How fast and accurate automation equipment produces a precise Swiss watch

Faster palletizing with a delta robot.

By Rolf Wirz, Amax Automation

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The Swiss watch industry protects the legendary reputation of its watches with the quality label, "Swiss Made." This level of quality can be achieved in terms of production technology only with fast and accurate automation equipment. This led Amax Automation in Burgdorf, Switzerland, to create a multifunctional palletizer, with robotic and handling systems such as the off-the-shelf EXPT delta robot from Festo. According to legislation by Swiss Parliament, the “Swiss Made” label means more than 60% of production costs must come from Switzerland.

Swiss quality

This is one of the reasons why the Swiss watch industry is carrying out more and more of the production steps for watches and watch parts in Switzerland. Another reason is that rising wage costs are making the suppliers in low-wage countries less attractive, not to mention the poor reproducibility of parts manufactured manually. There were also quality losses due to the precision-stamped parts being handled as bulk material. This led to more waste and higher cleaning costs.

By producing in its home market, the Swiss watch industry benefits from faster and shorter transport routes and simpler production control. The palletizers supplied by us at Amax ensure accurately sorted precision stampings for further processing, such as electroplating, painting, pad printing and assembly. The high-precision parts are different for each watch model and each brand, and they’re extremely thin, with a thickness in the range of tenths of a millimeter.

The palletizer is fed directly from a stamping press and a cleaning machine (Figure 1). It’s used to place the fragile parts in transport trays, either to go directly to downstream printing equipment or to further heat treatment operations. The equipment is replacing tasks currently done manually in Asia.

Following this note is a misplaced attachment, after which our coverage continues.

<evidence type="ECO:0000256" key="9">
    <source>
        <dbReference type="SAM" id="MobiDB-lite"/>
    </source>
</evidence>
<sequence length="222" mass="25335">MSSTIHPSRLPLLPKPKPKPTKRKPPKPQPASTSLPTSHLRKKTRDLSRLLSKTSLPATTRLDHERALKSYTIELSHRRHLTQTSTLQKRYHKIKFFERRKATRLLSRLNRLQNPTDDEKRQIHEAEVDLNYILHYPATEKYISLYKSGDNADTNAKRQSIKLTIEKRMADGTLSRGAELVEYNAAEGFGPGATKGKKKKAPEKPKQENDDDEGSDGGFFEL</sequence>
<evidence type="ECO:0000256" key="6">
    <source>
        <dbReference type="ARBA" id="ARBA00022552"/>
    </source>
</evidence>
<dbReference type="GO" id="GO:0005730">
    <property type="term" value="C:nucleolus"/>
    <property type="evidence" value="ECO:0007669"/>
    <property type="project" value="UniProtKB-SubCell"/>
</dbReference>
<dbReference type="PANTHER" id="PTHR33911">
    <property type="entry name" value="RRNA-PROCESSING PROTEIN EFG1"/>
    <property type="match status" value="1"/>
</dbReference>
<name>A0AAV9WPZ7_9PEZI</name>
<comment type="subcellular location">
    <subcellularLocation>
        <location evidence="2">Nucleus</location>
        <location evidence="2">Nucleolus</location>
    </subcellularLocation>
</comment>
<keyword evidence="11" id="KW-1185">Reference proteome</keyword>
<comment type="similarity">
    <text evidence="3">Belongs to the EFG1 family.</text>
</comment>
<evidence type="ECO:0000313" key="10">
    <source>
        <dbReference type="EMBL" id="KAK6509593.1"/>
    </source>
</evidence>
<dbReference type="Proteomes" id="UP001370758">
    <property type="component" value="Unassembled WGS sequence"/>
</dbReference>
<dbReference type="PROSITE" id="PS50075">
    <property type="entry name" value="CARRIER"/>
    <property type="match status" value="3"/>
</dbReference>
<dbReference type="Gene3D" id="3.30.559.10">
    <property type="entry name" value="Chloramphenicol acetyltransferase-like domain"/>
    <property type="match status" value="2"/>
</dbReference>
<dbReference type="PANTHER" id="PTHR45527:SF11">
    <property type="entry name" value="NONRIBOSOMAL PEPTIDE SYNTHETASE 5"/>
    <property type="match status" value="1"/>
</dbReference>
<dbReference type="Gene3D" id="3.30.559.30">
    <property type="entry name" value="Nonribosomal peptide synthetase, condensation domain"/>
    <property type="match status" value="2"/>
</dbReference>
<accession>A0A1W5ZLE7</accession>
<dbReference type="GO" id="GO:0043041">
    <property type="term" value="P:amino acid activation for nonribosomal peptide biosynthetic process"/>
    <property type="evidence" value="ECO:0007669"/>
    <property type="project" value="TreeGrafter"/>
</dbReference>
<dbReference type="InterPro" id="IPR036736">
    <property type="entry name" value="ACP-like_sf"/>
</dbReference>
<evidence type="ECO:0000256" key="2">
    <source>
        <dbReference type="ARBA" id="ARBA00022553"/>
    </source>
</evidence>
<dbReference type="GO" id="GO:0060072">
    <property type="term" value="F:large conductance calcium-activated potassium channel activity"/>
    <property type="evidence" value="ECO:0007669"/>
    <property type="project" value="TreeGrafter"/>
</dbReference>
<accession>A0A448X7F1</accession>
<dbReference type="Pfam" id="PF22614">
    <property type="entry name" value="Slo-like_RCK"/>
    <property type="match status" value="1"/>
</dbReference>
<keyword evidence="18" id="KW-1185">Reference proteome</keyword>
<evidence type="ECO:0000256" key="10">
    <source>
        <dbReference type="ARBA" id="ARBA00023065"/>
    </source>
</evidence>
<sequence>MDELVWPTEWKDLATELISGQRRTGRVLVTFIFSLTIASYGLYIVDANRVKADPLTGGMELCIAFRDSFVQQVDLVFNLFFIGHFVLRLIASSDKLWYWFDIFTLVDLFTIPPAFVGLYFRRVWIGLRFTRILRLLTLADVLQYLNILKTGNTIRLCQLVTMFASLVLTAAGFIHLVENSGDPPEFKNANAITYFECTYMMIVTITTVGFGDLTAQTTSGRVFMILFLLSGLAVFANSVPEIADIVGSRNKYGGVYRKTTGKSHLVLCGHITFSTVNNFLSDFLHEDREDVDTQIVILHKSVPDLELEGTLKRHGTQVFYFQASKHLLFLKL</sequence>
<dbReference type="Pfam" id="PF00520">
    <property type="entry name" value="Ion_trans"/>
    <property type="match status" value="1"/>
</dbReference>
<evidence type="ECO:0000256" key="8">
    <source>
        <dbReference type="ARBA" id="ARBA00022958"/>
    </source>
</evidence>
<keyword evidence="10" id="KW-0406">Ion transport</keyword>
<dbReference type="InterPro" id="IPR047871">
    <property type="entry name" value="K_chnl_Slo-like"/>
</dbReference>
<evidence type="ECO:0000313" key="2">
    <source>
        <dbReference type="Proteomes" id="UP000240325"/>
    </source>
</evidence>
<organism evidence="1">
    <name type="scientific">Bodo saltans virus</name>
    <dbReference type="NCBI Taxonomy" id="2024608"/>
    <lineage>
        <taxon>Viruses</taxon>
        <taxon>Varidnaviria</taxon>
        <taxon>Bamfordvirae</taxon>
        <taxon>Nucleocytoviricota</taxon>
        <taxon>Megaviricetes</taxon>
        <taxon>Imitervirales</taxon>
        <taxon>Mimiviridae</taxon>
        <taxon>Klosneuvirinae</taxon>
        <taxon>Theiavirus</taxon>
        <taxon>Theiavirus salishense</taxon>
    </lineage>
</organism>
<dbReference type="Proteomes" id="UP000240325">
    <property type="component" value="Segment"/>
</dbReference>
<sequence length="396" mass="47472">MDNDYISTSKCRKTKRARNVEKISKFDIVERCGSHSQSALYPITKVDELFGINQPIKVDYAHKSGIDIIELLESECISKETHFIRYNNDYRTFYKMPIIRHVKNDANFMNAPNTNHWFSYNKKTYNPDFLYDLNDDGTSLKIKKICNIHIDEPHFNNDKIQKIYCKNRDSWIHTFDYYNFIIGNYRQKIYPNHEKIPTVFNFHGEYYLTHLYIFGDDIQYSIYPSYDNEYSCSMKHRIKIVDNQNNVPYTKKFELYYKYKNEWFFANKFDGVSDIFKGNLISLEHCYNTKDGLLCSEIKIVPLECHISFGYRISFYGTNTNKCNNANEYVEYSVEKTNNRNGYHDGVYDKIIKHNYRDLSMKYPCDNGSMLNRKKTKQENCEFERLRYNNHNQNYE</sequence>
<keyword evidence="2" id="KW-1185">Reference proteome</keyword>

Swiss accuracy

The multifunctional palletizer is very flexible and fast. With a throughput of 120 workpieces per minute, it places up to 11 different small parts in six different lattice trays or two different JEDEC trays (Figure 2). The machine is easily reconfigured for different parts by re-teaching points via the control panel and the software.

At the infeed of the machine, the parts are checked to determine whether they’re upside-down. If upside-down, they’re turned to lay face up on the belt before they’re picked by the robots.

Also read: Robots and machines become partners in motion

The subsequent steps in the assembly process require the workpieces to be placed accurately. Two integrated vision systems and a specially developed turning system ensure that only correctly oriented workpieces are set down. The system is designed to run 63 different part shapes, so significant vision system programming was required.

Difficult to pick and place

During the actual process of palletizing, the parts were placed on a single belt conveyor, run underneath the camera and then moved to the robots. The intelligent vision system SBO...-Q finds the position of the parts on the encoder-tracked conveyor belt and sends the position and angle data to the two EXPT delta robots. The delta robots use a custom vacuum gripper to pick up the parts from the conveyor belt and place them, depending on the needs of the application, in either a lattice tray or JEDEC tray (Figure 3).

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